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True, Transformative Change

I had a friend in high school named Isaac. Now Isaac was really funny. He was intelligent. He was charismatic. And he was well liked by everybody. Now Isaac and I were not really close, but we got along really well. We were in a lot of group projects together, and we were part of the same friend group. And he even came over to my house a couple of times. On October 23, 2018, my friend Isaac Jetmore was killed in a motorcycle accident. He had just bought a motorcycle. It was his first day riding it to school and was riding home when a pickup truck rolled through an intersection, hit him and killed him.

The day after his death, the day after his accident, is the day that I'm not likely to forget. I remember it was very chaotic. It was very painful as we tried to process the death of my friend. And I also remember that there were three distinct reactions to his death. There are those who were very calloused and indifferent; like the one kid who, after seeing everybody crying and realizing that classes were going to be over, raised his hand and said, “So I guess this means we have free time now, huh?” Then went back to playing games on a Nintendo Switch. And then there were those who were very visibly impacted by the death of Isaac. They were crying. They were comforting each other. And they were saying things like, “You know what? This changes my perspective. This really puts everything in perspective. I need to start making some life changes.” But if you were to follow up with them, you know towards the end of the school year, around graduation, there is no evidence of any change. Because the memory of Isaac Jetmore had just faded. And life continued on as regular. And then there are those who are deeply impacted by his death. And I think of his family for example, right? How days and holidays must feel like with after the loss of their only son. I think of his close friends who post pictures of him on the anniversary of his death. And I myself try to reflect on his passing every time I go home, and I drive through the intersection of Orlo and Gondor. I looked to the side and the crosses and the candles. And the notes are no longer there, but the lesson of that day still remains.

Now this comparison is a little imperfect, but the world shows three distinct reactions to the death of the greatest friend we've ever had: Jesus Christ.

There are those who are calloused and indifferent. They may not care. They may not know their religion may not be based on Christ. Or they may be atheists. Whatever they are, they deny the impact… the power of Christ’s death in their life. They deny the identity of Christ and therefore, by extension, they deny God Himself. They are what the psalmist describes in Psalm 53.1a: The fool says in his heart, “There is no God.” And they continue living on as usual.

There's no shortage though of people who claim to believe in Christ and claim to believe in His death. They profess His death, burial and resurrection. And they act and speak you know as someone who believes in Christ. They may adorn themselves with crosses. They may participate in celebrations of His resurrection on Easter. They may even celebrate His birth. They act and they speak just like a follower of Christ would. But if you dig any deeper, there's really no substance to that profession of faith, right? Because the death of Christ and the obedience that His death demands is not the centerpiece of their life. Paul described this idea or this condition very well in 2 Timothy 3.5. They have the form of godliness, but they deny its power because they're inauthentic.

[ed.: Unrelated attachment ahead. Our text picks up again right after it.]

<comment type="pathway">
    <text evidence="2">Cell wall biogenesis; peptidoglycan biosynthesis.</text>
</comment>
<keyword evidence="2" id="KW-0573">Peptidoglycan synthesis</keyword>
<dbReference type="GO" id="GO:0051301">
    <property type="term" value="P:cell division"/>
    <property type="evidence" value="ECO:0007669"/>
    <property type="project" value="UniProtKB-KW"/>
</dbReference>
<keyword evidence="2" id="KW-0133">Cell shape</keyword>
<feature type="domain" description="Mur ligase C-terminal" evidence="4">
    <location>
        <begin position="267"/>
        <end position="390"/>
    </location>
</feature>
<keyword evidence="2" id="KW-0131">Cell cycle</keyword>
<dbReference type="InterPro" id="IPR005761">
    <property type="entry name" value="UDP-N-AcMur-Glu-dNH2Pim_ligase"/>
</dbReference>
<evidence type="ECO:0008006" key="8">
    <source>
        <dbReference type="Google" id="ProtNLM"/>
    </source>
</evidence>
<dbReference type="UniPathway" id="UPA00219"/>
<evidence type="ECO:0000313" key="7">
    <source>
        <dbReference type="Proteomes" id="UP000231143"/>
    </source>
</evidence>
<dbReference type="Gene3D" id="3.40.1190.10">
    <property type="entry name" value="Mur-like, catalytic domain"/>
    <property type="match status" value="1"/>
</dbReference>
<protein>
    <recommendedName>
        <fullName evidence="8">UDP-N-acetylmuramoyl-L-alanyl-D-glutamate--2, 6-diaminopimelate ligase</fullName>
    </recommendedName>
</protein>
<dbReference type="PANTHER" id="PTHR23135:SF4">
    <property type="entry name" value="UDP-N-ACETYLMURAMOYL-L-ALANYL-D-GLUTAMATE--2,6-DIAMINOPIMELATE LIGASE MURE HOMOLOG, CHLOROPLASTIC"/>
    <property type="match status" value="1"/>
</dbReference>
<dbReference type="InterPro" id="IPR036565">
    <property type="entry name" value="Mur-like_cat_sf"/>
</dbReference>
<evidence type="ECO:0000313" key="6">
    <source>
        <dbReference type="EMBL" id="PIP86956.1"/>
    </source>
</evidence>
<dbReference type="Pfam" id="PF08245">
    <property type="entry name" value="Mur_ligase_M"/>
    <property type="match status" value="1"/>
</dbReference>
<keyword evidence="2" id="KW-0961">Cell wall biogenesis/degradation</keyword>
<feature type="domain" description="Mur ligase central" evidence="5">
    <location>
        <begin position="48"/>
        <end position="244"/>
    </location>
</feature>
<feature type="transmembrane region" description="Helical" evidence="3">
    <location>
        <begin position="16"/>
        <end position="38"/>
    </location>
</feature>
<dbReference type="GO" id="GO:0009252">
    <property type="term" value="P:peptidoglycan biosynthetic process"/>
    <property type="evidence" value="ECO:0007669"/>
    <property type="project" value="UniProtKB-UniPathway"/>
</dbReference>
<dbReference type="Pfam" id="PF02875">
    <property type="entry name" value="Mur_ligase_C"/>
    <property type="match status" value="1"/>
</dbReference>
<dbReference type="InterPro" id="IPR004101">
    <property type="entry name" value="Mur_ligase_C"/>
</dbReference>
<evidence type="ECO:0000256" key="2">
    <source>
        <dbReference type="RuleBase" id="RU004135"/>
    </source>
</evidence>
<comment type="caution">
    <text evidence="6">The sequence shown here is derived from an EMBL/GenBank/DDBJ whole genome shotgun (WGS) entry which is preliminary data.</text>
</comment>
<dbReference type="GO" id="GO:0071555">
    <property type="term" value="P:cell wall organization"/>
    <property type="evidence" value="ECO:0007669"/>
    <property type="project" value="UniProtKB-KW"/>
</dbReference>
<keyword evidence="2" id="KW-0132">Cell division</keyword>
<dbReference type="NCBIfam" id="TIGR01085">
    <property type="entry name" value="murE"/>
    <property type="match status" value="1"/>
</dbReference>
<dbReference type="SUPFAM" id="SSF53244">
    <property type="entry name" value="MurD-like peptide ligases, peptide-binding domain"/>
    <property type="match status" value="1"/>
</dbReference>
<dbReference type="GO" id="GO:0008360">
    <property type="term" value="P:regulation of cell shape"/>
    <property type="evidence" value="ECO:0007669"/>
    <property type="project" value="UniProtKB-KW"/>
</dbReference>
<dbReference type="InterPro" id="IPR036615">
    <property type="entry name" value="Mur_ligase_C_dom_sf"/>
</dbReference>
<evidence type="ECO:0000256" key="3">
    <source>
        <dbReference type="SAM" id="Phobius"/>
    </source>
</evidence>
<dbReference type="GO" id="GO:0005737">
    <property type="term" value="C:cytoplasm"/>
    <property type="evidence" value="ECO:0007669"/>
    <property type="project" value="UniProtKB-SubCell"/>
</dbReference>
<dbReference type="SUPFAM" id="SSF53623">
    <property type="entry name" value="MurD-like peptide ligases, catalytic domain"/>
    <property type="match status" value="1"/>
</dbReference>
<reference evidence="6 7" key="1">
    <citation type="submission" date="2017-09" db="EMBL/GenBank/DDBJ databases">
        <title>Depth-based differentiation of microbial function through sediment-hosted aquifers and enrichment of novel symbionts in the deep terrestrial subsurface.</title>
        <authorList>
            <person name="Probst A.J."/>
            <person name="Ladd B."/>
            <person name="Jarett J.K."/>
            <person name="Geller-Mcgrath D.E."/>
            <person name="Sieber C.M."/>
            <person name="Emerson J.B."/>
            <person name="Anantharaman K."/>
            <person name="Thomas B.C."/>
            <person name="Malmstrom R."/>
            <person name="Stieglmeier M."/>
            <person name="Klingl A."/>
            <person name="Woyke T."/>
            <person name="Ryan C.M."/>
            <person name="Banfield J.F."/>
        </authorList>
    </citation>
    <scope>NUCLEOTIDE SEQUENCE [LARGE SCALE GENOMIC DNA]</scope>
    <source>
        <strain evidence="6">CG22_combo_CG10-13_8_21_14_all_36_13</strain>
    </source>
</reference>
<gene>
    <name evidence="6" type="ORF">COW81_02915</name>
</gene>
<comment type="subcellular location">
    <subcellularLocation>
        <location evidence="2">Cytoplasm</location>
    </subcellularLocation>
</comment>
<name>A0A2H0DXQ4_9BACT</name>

The third group of people have taken the death of Jesus Christ to heart because they realize that sin, death, is a result of sin separating us from our Creator. And I think the best example of this person is Paul, the very person who wrote what we read in 2 Timothy. Because he never was with Christ while He was on this earth, and yet was willing to completely change his life and evolve into something completely different; boldly proclaiming in Galatians 2.20a:

“I have been crucified with Christ. It is no longer I who live, but Christ who lives in me.”

It's not just about keeping His memory alive. Paul says, “I have died with Him by sacrificing my wants and my desires; to take on the will of my God and heaven.”

But the reality is that these anecdotes are useless if we don't answer the following question: In what group do you find yourself in? I imagine… I'm going to assume that if you're at church, you probably don't deny Christ. You may not know much about Him, but I doubt that you deny Him. What I'm more worried, however, is that most of us or some of us (including myself) fall into the second category: that we profess Christ; that we have put on this appearance of godliness, but we deny its power because there's no substance to it. Because the memory of Jesus Christ has completely faded, and we've moved on with our lives. The goal I would hope for all of us is to move towards this third group. This idea of living with conviction.

True, transformative change.

And thank God, that we have an opportunity. That He grants us opportunities to change like the very one that we have in front of us right now. If you don't know Christ, let us show Him to you and His word. If you deny Him, give us a chance. Let us show you what He's done for all of us.

And if you find yourself straying and find yourself living in this shell of what it means to be a Christian, then join us as we strive to live for a life of conviction and true obedience to Him.

Won't you do so now?